Quantcast

Comments about ‘4 BYU alumni among 100 senators in upcoming 113th U.S. Congress’

Return to article »

Published: Thursday, Jan. 3 2013 5:25 p.m. MST

Comments
  • Oldest first
  • Newest first
  • Most recommended
IA Cougar
West Des Moines, IA

Crapo...did he attend in the years of Jim McMahon? Kidding. Too bad he enters this term with so much to be thinking about other than government. That is a sad story, in my opinion.

sls
Columbia, MO

Bloomberg News reports that U.S. Rep. Kyrsten Sinema (D-Arizona) is also a BYU graduate, although she probably tries to avoid mentioning it as much as possible.

Rep. Labrador's first name is Raul, not Ral. He was nominated as Speaker of the House and received one vote for that position.

activ2004
Clearfield, UT

Taking into consideration where the world, especially the USA, is at today, I conclude it best to not have so many 'educated', elite, out of touch individuals in government.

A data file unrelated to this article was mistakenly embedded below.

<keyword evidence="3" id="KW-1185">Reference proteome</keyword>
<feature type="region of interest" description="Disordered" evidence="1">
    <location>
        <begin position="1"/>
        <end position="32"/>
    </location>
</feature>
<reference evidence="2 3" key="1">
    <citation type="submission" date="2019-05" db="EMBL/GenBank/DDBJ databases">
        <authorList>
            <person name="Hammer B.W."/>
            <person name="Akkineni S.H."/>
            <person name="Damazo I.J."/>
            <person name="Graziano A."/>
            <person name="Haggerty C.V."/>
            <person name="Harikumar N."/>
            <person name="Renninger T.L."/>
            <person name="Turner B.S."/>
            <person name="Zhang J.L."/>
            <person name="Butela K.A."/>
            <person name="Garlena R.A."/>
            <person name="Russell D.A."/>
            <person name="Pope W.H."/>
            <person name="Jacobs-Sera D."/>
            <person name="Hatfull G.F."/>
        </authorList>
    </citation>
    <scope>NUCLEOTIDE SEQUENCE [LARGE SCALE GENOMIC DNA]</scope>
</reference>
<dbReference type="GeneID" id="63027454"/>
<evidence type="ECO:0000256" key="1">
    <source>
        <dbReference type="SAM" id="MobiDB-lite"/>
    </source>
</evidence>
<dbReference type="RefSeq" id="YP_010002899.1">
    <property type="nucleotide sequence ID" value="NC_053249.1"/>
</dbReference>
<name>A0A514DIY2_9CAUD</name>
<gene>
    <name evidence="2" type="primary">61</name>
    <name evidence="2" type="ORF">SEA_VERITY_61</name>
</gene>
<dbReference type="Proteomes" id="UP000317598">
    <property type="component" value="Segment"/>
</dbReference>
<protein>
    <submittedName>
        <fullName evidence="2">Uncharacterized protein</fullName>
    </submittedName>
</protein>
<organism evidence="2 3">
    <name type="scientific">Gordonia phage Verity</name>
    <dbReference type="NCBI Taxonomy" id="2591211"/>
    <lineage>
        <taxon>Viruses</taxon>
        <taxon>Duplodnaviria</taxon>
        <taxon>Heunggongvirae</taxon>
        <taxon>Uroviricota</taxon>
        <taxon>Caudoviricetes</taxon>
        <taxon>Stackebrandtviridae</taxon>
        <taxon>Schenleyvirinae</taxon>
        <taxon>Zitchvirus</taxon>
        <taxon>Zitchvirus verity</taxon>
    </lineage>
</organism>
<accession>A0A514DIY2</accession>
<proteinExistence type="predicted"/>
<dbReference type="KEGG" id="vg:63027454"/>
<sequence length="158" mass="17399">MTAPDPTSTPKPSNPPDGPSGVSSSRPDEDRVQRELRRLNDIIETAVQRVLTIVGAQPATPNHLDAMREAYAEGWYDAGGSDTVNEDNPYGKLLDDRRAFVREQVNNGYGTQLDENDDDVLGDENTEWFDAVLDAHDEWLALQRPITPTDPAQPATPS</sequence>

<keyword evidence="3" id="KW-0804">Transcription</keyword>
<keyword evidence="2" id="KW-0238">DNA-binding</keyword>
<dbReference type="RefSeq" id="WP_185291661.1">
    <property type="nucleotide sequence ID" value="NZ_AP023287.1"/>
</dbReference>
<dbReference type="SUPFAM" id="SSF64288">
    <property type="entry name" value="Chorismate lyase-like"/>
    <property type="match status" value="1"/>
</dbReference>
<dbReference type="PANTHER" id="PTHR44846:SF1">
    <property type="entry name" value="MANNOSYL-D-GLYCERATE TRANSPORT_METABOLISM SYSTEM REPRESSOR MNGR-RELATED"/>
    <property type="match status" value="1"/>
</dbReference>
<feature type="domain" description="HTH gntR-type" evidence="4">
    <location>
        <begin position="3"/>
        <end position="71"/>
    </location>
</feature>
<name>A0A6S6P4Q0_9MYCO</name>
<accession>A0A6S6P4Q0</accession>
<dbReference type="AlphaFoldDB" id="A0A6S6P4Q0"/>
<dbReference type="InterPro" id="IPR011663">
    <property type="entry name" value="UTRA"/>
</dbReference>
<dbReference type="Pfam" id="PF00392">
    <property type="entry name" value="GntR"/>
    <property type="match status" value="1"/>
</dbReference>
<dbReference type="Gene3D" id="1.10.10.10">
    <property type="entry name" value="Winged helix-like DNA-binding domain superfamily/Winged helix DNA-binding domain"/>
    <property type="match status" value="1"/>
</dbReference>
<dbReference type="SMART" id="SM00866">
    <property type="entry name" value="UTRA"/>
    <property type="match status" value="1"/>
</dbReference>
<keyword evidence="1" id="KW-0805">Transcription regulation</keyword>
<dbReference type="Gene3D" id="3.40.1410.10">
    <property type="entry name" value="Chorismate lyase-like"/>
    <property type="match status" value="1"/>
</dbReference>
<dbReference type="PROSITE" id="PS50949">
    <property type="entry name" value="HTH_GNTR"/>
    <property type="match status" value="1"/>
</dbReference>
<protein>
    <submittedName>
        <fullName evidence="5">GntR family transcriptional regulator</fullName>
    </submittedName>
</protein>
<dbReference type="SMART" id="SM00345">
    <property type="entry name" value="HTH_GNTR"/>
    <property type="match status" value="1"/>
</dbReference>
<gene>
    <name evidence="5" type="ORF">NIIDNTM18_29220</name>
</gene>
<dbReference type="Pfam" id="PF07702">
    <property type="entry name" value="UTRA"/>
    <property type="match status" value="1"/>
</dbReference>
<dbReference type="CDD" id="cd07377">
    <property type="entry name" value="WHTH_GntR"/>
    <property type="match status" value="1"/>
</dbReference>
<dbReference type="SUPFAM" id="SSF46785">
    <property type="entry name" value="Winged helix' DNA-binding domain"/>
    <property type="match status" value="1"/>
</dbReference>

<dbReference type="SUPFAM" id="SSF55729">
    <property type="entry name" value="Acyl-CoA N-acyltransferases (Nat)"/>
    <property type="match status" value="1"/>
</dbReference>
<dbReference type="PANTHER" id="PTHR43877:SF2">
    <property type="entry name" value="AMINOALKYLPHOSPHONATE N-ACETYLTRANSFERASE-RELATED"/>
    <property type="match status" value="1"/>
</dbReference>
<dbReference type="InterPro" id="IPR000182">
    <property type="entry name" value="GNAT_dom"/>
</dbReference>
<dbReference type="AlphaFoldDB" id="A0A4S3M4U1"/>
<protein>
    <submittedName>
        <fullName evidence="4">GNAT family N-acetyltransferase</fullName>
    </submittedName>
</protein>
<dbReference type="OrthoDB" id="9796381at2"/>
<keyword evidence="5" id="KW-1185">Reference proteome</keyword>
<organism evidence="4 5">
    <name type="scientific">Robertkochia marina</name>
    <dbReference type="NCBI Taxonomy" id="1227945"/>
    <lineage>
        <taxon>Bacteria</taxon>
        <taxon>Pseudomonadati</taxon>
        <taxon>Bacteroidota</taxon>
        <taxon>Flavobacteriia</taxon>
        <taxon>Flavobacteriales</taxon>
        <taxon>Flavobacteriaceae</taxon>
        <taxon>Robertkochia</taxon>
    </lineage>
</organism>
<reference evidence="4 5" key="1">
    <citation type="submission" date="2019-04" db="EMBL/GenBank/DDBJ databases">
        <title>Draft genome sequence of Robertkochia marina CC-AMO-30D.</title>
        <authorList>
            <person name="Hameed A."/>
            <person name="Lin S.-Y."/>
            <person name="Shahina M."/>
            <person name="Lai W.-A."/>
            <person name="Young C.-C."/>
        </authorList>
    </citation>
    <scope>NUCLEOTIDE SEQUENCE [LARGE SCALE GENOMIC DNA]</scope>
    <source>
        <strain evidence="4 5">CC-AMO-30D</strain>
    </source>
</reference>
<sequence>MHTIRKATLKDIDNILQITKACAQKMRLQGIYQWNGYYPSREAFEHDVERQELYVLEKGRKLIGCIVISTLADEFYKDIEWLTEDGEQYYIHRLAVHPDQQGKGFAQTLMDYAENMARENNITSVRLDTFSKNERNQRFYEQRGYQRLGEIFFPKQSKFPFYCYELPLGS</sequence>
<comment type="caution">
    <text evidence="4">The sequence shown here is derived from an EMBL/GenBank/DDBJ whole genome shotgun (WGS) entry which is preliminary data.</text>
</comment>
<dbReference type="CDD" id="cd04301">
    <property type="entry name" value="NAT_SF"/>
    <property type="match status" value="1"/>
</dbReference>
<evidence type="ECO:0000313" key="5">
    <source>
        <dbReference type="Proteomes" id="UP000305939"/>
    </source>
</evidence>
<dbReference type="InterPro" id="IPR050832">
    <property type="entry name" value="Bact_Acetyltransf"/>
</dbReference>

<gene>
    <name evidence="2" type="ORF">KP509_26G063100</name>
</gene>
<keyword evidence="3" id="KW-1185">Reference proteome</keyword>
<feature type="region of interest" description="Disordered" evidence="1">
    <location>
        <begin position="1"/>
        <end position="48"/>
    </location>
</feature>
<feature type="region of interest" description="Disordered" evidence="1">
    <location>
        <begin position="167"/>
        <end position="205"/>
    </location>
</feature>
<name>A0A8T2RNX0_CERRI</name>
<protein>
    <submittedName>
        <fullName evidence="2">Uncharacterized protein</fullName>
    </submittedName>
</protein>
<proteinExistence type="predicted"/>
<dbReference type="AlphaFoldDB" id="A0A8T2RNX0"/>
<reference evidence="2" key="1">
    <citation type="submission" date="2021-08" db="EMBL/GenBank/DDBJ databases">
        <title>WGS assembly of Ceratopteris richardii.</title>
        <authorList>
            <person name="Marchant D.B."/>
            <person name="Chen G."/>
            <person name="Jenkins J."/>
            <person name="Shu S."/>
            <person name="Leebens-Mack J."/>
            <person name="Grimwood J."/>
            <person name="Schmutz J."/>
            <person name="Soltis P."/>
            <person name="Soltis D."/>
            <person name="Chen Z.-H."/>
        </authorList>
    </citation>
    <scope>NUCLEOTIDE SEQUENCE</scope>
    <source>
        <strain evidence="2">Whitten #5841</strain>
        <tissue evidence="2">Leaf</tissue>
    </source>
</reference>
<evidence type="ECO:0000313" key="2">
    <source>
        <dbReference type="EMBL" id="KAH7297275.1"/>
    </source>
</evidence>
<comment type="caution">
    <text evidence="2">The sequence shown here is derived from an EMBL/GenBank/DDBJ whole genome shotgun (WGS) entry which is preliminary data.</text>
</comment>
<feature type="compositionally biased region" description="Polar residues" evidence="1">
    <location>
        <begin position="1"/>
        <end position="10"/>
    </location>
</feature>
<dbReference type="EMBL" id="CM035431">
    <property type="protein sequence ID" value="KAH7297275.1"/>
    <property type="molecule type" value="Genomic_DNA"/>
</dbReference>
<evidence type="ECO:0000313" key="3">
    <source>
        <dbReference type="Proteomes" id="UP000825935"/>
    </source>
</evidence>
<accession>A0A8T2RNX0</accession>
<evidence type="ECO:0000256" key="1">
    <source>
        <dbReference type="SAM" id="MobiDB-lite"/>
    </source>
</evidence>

Y_is_for_Yale
Salt Lake City, UT

They may be in "impressive company" (i.e. Harvard and Yale), but they are all so very unimpressive people. Maybe Utah should think about electing someone who wasn't educated at Provo U. I know that Idaho will be shortly...

dimelo
PEYTON, CO

Considering the level of corruption in the US government, and
especially in Congress, it seems, at best, ill-advised to be bragging
about high representation there. Does the DN realize that the approval
rating for Congress has rightly varied between 10% and 20%
recently--at all-time lows? A very reasonable case could be made for
even a much lower approval rating given the job performance.

I guess that is why many are called and few chosen in what really
matters (not positions in Congress by the way), as they seek the
things of this world and the honors of men, above all else including
proper governance—governance on behalf of the people instead of their
own selfish interests. If anything describes the current Congress it
is blatant self-interest (selfishness and greed).

to comment

DeseretNews.com encourages a civil dialogue among its readers. We welcome your thoughtful comments.
About comments